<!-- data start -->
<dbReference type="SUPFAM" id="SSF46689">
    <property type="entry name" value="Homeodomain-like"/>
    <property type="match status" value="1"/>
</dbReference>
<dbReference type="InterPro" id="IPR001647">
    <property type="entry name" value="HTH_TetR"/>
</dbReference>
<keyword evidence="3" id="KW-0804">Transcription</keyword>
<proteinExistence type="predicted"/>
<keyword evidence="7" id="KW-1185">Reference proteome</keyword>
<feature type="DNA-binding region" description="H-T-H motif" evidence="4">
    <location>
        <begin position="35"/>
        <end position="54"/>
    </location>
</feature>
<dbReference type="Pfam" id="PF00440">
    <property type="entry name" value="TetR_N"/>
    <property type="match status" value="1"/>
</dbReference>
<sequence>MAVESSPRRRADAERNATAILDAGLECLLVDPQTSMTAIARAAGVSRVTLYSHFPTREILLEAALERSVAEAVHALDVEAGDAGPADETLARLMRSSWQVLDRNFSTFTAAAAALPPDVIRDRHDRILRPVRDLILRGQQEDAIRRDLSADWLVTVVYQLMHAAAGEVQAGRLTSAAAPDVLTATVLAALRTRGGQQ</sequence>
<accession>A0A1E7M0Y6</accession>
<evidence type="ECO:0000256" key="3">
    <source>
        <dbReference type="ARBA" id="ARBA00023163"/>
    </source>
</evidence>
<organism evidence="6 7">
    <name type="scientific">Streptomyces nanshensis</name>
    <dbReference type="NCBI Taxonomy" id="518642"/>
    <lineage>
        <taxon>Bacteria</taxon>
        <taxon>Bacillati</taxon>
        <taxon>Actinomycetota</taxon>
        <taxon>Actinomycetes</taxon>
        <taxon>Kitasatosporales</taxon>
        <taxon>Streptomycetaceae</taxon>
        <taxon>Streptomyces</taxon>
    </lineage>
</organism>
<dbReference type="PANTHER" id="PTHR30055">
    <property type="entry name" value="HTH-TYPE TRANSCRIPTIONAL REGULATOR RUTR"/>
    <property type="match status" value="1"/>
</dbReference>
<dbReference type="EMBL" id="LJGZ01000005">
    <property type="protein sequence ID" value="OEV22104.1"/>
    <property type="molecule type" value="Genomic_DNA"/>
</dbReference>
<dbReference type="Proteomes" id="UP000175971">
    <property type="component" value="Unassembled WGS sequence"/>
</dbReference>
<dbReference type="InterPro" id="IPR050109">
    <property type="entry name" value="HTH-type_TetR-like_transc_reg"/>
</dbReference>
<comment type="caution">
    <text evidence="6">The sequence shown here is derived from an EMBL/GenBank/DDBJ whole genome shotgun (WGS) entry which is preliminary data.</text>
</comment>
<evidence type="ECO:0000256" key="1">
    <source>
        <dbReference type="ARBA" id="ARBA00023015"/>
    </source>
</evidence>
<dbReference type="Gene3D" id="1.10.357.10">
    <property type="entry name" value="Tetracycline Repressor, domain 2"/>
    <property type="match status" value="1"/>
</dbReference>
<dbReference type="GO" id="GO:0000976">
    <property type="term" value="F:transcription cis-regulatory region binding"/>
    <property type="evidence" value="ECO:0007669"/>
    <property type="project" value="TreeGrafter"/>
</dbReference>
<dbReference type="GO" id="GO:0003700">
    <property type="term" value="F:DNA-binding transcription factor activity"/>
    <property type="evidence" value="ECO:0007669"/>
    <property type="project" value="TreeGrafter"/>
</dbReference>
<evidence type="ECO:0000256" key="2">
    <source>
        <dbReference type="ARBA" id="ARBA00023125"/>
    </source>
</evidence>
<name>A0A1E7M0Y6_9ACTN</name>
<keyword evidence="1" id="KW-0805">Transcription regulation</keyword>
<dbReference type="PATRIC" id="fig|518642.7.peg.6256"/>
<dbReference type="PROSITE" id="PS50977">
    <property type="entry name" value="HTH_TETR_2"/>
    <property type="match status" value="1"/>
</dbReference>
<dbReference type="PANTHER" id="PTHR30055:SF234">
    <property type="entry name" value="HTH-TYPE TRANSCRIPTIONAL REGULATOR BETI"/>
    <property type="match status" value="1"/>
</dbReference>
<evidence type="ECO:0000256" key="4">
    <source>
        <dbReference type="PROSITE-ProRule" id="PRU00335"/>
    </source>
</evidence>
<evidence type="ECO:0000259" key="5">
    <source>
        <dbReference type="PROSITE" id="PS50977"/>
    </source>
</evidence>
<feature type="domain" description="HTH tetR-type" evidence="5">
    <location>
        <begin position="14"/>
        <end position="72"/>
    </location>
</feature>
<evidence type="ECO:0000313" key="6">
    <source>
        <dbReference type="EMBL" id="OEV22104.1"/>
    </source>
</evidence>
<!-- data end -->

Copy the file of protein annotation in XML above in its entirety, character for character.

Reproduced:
<dbReference type="SUPFAM" id="SSF46689">
    <property type="entry name" value="Homeodomain-like"/>
    <property type="match status" value="1"/>
</dbReference>
<dbReference type="InterPro" id="IPR001647">
    <property type="entry name" value="HTH_TetR"/>
</dbReference>
<keyword evidence="3" id="KW-0804">Transcription</keyword>
<proteinExistence type="predicted"/>
<keyword evidence="7" id="KW-1185">Reference proteome</keyword>
<feature type="DNA-binding region" description="H-T-H motif" evidence="4">
    <location>
        <begin position="35"/>
        <end position="54"/>
    </location>
</feature>
<dbReference type="Pfam" id="PF00440">
    <property type="entry name" value="TetR_N"/>
    <property type="match status" value="1"/>
</dbReference>
<sequence>MAVESSPRRRADAERNATAILDAGLECLLVDPQTSMTAIARAAGVSRVTLYSHFPTREILLEAALERSVAEAVHALDVEAGDAGPADETLARLMRSSWQVLDRNFSTFTAAAAALPPDVIRDRHDRILRPVRDLILRGQQEDAIRRDLSADWLVTVVYQLMHAAAGEVQAGRLTSAAAPDVLTATVLAALRTRGGQQ</sequence>
<accession>A0A1E7M0Y6</accession>
<evidence type="ECO:0000256" key="3">
    <source>
        <dbReference type="ARBA" id="ARBA00023163"/>
    </source>
</evidence>
<organism evidence="6 7">
    <name type="scientific">Streptomyces nanshensis</name>
    <dbReference type="NCBI Taxonomy" id="518642"/>
    <lineage>
        <taxon>Bacteria</taxon>
        <taxon>Bacillati</taxon>
        <taxon>Actinomycetota</taxon>
        <taxon>Actinomycetes</taxon>
        <taxon>Kitasatosporales</taxon>
        <taxon>Streptomycetaceae</taxon>
        <taxon>Streptomyces</taxon>
    </lineage>
</organism>
<dbReference type="PANTHER" id="PTHR30055">
    <property type="entry name" value="HTH-TYPE TRANSCRIPTIONAL REGULATOR RUTR"/>
    <property type="match status" value="1"/>
</dbReference>
<dbReference type="EMBL" id="LJGZ01000005">
    <property type="protein sequence ID" value="OEV22104.1"/>
    <property type="molecule type" value="Genomic_DNA"/>
</dbReference>
<dbReference type="Proteomes" id="UP000175971">
    <property type="component" value="Unassembled WGS sequence"/>
</dbReference>
<dbReference type="InterPro" id="IPR050109">
    <property type="entry name" value="HTH-type_TetR-like_transc_reg"/>
</dbReference>
<comment type="caution">
    <text evidence="6">The sequence shown here is derived from an EMBL/GenBank/DDBJ whole genome shotgun (WGS) entry which is preliminary data.</text>
</comment>
<evidence type="ECO:0000256" key="1">
    <source>
        <dbReference type="ARBA" id="ARBA00023015"/>
    </source>
</evidence>
<dbReference type="Gene3D" id="1.10.357.10">
    <property type="entry name" value="Tetracycline Repressor, domain 2"/>
    <property type="match status" value="1"/>
</dbReference>
<dbReference type="GO" id="GO:0000976">
    <property type="term" value="F:transcription cis-regulatory region binding"/>
    <property type="evidence" value="ECO:0007669"/>
    <property type="project" value="TreeGrafter"/>
</dbReference>
<dbReference type="GO" id="GO:0003700">
    <property type="term" value="F:DNA-binding transcription factor activity"/>
    <property type="evidence" value="ECO:0007669"/>
    <property type="project" value="TreeGrafter"/>
</dbReference>
<evidence type="ECO:0000256" key="2">
    <source>
        <dbReference type="ARBA" id="ARBA00023125"/>
    </source>
</evidence>
<name>A0A1E7M0Y6_9ACTN</name>
<keyword evidence="1" id="KW-0805">Transcription regulation</keyword>
<dbReference type="PATRIC" id="fig|518642.7.peg.6256"/>
<dbReference type="PROSITE" id="PS50977">
    <property type="entry name" value="HTH_TETR_2"/>
    <property type="match status" value="1"/>
</dbReference>
<dbReference type="PANTHER" id="PTHR30055:SF234">
    <property type="entry name" value="HTH-TYPE TRANSCRIPTIONAL REGULATOR BETI"/>
    <property type="match status" value="1"/>
</dbReference>
<evidence type="ECO:0000256" key="4">
    <source>
        <dbReference type="PROSITE-ProRule" id="PRU00335"/>
    </source>
</evidence>
<evidence type="ECO:0000259" key="5">
    <source>
        <dbReference type="PROSITE" id="PS50977"/>
    </source>
</evidence>
<feature type="domain" description="HTH tetR-type" evidence="5">
    <location>
        <begin position="14"/>
        <end position="72"/>
    </location>
</feature>
<evidence type="ECO:0000313" key="6">
    <source>
        <dbReference type="EMBL" id="OEV22104.1"/>
    </source>
</evidence>